Create an application connection to an SMP server without any dependencies on a native (iOS, Android, JS, etc.), third-party client.
Why not use MAF?
Because most REST service providers lack experience in native platforms, the client SDKs they offer are often underdeveloped and consist of little more than a wrapper around network calls and a few convenience methods for interacting with data from the service. In addition, their SDKs often do not follow platform conventions and are therefore prone to bugs, memory leaks, and other problems.
- SMP 3.0 SP04+ Runtime
- Eclipse Kepler with SAP Mobile Platform Tools installed
- Application configured with proper backend, authentication, and proxy settings
Gather required information. You’ll need to know the following:
device_type- Device you’re registering with (Android, Blackberry, iOS, iPad, iPhone, iPod, Windows, Windows 8, WinPhone8)
smp_server_id- SMP Server Id
smp_server_password- SMP Server Password
smp_server_url- URL for SMP Server
smp_server_port- Port used on SMP Server
smp_application_id- Your SMP Application Id
authorization_code- HTTP Basic Authorization header (Base64 encoded string of
Create Application Connection
To create a connection to your application, you’ll need to send an HTTP POST:
http://<smp_server_url>: <smp_server_port>/odata/applications/v2/\< smp_application_id>/Connections? $expand=FeatureVectorPolicy
Content-Type: application/atom+xml Accept: application/json X-SMP-APPCID: Authorization: Basic <authorization_code>
<entry xmlns="http://www.w3.org/2005/Atom" xmlns:m="http://schemas.microsoft.com/ado/2007/08/dataservices/metadata" xmlns:d="http://schemas.microsoft.com/ado/2007/08/dataservices"> <content type="application/xml"> <m:properties> <d:DeviceType><device_type></d:DeviceType> </m:properties> </content> </entry>
If everything went well, you’ll receive a
201 response code. You’ll want to capture the
ApplicationConnectionId from the JSON response payload to be used as the
X-SMP-APPCID header, which will identify the application connection for future requests. The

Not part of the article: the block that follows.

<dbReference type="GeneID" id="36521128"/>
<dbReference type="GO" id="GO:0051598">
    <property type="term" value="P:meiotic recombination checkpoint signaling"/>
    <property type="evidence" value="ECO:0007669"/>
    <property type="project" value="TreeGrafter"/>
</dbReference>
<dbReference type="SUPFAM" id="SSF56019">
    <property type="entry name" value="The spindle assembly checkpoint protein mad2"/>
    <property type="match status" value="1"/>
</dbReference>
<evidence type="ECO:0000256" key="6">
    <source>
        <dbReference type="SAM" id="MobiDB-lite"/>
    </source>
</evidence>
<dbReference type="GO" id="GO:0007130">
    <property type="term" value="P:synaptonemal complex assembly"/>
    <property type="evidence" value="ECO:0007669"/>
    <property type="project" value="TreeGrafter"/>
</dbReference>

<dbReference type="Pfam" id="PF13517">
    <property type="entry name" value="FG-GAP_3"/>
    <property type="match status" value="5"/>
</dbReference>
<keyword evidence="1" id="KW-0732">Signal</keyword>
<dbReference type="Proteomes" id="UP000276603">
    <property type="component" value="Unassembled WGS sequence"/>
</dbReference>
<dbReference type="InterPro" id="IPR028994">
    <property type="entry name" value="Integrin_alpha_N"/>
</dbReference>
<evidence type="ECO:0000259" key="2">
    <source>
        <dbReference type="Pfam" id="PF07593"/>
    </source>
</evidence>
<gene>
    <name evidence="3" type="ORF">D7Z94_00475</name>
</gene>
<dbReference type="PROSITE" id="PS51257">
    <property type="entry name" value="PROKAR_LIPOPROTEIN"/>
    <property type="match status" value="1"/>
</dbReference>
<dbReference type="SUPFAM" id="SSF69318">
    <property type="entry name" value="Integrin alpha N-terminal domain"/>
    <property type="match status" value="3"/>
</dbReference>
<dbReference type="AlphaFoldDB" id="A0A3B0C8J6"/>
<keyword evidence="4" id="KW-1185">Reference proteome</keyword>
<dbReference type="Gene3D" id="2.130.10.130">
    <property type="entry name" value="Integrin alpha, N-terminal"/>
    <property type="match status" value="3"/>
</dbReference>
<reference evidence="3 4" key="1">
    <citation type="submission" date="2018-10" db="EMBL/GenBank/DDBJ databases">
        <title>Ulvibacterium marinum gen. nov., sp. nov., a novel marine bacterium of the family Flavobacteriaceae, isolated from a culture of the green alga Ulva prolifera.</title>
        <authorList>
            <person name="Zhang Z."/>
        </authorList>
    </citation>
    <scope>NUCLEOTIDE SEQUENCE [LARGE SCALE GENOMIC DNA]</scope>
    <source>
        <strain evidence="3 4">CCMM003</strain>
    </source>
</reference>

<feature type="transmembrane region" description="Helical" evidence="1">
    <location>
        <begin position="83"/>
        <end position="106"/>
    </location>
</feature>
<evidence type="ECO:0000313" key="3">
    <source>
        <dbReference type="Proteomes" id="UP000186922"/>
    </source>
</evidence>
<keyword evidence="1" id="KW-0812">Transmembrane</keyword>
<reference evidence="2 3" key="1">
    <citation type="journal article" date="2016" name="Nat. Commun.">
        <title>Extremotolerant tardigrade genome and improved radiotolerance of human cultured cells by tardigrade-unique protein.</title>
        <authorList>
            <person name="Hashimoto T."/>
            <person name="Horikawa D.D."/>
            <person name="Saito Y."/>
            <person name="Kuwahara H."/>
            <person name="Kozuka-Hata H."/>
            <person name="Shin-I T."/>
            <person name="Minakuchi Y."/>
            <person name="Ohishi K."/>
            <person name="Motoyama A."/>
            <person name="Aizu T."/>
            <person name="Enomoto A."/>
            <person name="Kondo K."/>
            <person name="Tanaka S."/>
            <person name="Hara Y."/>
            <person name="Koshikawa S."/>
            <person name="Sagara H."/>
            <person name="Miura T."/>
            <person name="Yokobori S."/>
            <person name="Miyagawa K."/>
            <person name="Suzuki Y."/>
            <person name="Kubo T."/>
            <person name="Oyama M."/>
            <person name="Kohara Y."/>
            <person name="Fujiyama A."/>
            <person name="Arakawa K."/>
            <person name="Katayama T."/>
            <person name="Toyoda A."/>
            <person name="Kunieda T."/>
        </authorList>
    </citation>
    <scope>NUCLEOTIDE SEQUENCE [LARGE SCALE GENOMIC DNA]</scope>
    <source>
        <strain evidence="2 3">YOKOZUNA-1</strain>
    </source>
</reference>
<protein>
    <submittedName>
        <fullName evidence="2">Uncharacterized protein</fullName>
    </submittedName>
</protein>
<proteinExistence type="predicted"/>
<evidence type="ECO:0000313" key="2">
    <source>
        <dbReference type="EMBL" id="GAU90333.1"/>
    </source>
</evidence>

ApplicationConnectionId is keyed under
Making Non-Modifying Requests (GET, HEAD, etc.) with an Application Connection
After successfully creating an application connection, you may use the resulting
ApplicationConnectionId to make requests which don’t modify data by including the
ApplicationConnectionId as an HTTP Header.
... X-SMP-APPCID: <ApplicationConnectionId> Authorization: Basic <authorization_code> ...
Making Modifying Requests (POST, PUT, etc.) with an Application Connection
To make requests which modify data you must include the
X-CSRF-Token header. This token prevents Cross-Site Request Forgery (CSRF). The token does expire after a short period of time, so it must be refreshed periodically. To fetch or refresh the token, add the following header to a non-modifying request:
... X-SMP-APPCID: Authorization: Basic X-CSRF-Token: FETCH ...
The token will be returned to you in the response headers.
... X-CSRF-Token: <token_value> ...
token_value in future requests the same way you fetched it, but replacing
FETCH with the value.
... X-CSRF-Token: <token_value> ...
If the server responds with a
403, you’ll know it’s time to refresh the token.
Now you’re ready to make authenticated requests using your newly created application connection independent from third-party code! This is the first step to building applications with the SCM. Stay tuned for an upcoming post on the next step: how to interact with your server using the OData protocol.
The documentation used to develop this workflow can be found here.